Hispanic Immigrants Backed into Poverty
When Maria Bravo left her poor neighborhood in Ecuador for New York City with her two young daughters in 2009, she never imagined she would be leaving one impoverished life for another.
Like many immigrants before her, for years Bravo dreamed of coming to the United States to raise her family. She had heard thousands of stories about the American Dream – immigrants coming to the U.S. and finding a better life in the “land of plenty.” She left behind her job as a store clerk, and arrived in New York prepared to work as much as she needed and to do whatever it took so that her daughters would be cared for. What she was unprepared for was the difficulties she faced finding a job that actually paid enough to support a family in New York City.
“Life of an immigrant in New York isn’t a life, I do not like this life – it is not what I thought it was,” said Bravo, in Spanish, who works more than 60 hours a week at a peanut stand in Rego Park. “[In Ecuador] I may not make the money I can make here. I do not want to be rich, I want to be able to spend time with my family and have enough money to survive.”
In New York City, there are currently more than 640,000 Hispanics living in poverty, the highest of any group citywide. The large majority are immigrants from Mexico, Ecuador or the Dominican Republic who come in search of better work, but are instead forced into low-paying jobs.
The root of this issue can be partly attributed to the low levels of education many of these Hispanic immigrants arrive with, according to Dr. Andres Torres, a professor in Latin American and Puerto Rican Studies at Lehman College. That lack of education, in combination with language barriers and the bleak economy, create a perfect storm for Hispanic unemployment.
“The [decline of] good paying jobs is raising the bar for those persons like immigrants who are entering the economy,” said Dr. Torres. “A lot of people, whether they are Latino or not, have been willing to accept positions that they would not normally want to work at with lower wages.” Such factors have restructured the economy and contributed to downward mobility, added Dr. Torres.
Historically, immigrants in the United States have typically found low-skilled jobs upon their arrival. They arrive believing in the ideal of upward mobility – after a few years of hard labor, their hard work will be rewarded and they will obtain a higher-paying position. These low-skilled jobs served as the foundation for building a better life in America, provided the employees learned English, according to Dr. Torres.
However, the current crop of low-skilled jobs is making the lives of immigrants extremely difficult. While long hours and low pay have always been a factor in today’s economy, the money that can be made often barely covers New York’s cost of living. The types of jobs typically available to immigrants – waiting tables, cleaning homes and offices, taking care of children, construction labor – are in such high-demand among this class that the majority bear the conditions for fear of losing the job.
“Immigrants from Latin America are pushed into certain industries because of that lack of level of education, and because they are racialized to think that they are only good for that type of work,” said Andres Garcia, a member of the non-profit organization New Immigrant Community Empowerment (NICE) that helps new immigrants build social, political and economic power in their communities. “A Latino immigrant is more likely than not going to be in the construction or restaurant industry. Those are the two industries that are open to him, due to his lack of status, due to his educational background and due to what society views him as able to do because of his race.”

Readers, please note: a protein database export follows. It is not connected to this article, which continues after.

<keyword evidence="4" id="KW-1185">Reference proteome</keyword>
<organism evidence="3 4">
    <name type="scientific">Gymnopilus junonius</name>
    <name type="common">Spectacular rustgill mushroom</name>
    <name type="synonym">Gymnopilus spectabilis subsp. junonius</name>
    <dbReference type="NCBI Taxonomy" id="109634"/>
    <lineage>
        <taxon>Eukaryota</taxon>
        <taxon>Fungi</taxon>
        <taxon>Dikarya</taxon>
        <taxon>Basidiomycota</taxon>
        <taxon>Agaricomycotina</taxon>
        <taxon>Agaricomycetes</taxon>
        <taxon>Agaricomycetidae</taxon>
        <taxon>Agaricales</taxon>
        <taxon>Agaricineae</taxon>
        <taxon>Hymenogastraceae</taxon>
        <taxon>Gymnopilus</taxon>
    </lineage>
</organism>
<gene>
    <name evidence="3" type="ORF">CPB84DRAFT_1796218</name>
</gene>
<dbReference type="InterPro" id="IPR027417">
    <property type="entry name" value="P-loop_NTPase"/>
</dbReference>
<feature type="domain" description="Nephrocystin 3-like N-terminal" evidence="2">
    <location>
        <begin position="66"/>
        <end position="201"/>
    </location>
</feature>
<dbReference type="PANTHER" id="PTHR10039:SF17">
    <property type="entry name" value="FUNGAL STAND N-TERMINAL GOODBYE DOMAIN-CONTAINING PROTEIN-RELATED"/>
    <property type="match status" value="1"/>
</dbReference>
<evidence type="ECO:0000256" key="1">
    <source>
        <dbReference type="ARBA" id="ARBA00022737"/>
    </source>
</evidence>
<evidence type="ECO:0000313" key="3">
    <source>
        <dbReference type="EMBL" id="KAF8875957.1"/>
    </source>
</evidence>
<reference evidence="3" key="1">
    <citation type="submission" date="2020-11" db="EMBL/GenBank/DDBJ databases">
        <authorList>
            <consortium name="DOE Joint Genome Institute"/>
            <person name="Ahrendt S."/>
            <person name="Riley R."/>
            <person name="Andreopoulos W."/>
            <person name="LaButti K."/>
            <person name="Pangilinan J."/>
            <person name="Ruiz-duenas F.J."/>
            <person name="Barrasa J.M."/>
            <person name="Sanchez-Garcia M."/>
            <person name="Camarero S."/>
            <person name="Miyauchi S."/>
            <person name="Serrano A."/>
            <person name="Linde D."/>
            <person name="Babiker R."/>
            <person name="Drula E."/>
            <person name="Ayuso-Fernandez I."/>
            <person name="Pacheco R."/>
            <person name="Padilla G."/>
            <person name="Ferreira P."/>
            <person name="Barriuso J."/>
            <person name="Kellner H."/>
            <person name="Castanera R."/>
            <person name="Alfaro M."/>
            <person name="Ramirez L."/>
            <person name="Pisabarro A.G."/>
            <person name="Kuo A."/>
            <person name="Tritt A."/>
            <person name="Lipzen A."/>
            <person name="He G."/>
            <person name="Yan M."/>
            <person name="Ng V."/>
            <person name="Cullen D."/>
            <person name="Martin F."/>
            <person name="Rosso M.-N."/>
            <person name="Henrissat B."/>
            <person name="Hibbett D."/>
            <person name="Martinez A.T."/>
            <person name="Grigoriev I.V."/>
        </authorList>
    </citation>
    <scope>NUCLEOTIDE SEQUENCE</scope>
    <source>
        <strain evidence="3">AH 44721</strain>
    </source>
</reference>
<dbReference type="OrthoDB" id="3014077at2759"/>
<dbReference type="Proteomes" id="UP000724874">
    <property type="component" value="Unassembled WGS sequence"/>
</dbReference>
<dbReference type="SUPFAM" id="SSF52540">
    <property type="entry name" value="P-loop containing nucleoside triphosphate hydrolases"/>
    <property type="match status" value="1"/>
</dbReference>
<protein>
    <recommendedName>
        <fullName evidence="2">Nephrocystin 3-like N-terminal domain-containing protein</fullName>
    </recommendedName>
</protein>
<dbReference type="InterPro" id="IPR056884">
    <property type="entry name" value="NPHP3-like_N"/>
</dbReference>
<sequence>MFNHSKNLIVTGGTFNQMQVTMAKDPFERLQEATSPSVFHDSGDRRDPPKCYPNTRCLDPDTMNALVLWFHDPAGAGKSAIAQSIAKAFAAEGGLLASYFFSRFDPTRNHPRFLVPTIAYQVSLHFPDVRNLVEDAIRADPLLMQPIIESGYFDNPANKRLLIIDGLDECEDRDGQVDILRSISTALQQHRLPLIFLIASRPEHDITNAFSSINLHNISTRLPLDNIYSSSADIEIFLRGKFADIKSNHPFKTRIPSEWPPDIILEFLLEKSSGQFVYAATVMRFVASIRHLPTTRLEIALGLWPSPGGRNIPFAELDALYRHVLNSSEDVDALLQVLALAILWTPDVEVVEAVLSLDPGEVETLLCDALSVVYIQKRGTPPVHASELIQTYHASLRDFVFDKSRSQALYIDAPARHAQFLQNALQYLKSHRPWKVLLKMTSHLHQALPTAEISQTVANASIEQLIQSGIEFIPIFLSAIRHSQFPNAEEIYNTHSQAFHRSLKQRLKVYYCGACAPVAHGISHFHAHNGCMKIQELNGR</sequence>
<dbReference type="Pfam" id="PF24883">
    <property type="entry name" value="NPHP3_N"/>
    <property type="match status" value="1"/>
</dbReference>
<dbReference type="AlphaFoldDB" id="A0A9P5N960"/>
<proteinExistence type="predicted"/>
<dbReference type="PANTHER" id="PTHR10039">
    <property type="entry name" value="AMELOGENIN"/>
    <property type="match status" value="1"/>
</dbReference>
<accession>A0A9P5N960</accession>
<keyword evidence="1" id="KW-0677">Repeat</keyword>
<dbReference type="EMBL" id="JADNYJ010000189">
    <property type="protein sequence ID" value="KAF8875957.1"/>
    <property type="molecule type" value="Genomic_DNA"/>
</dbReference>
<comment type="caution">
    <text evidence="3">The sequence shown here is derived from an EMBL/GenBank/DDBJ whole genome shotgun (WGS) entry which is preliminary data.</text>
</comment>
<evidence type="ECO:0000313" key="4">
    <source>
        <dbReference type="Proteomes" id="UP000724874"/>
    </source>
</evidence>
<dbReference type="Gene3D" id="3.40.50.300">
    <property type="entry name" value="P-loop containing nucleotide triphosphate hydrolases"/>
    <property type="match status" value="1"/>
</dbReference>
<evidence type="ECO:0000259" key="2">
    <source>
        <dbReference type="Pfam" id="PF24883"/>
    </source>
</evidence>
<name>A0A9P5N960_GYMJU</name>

Pablo Nieto, 27, first arrived in New York City from Colombia in 2010, and spent five months trying to find a job. He was able to get by living with his grandmother in Queens in a rent-controlled apartment, but he nevertheless felt the pressure to find a job immediately. He had family still in Colombia whom he felt obligated to support financially. Nieto emigrated to help pay for his family’s mounting medical bills.
Unlike many immigrants, he arrived in New York with some education and the ability to speak English. A medical aid in Colombia, he applied tirelessly to multiple hospitals in New York. He received few offers for interviews, each leading to nothing more than a formal meet-and-greet. Nieto grew tired of rejection, and eventually took the one job that extended an offer – working as a bus boy at a Dallas BBQ in the Bronx.
“You arrive thinking life is different because the U.S. is known as a great land, you think you’ll get a job and work and make a lot of money,” said Nieto in Spanish. “But you arrive and you get a job here working harder than what you would in your home country. The money may be greater, but so are the costs.”
Some would argue that more time is needed to reap the benefits of hard work. Upward mobility typically takes place over two or more generations, argues Dr. Torres. Still, when you are trying to live day to day, and struggling to find the funds necessary to survive, time is not a factor that can be afforded.
“They come with the attitude that they will get here, and find a job and that they will be good, but once they get here, reality sinks in,” added Garcia. “They don’t know the language, they don’t have access to the same institutions like everyone else, and they do live a type of second-rate citizenship.”
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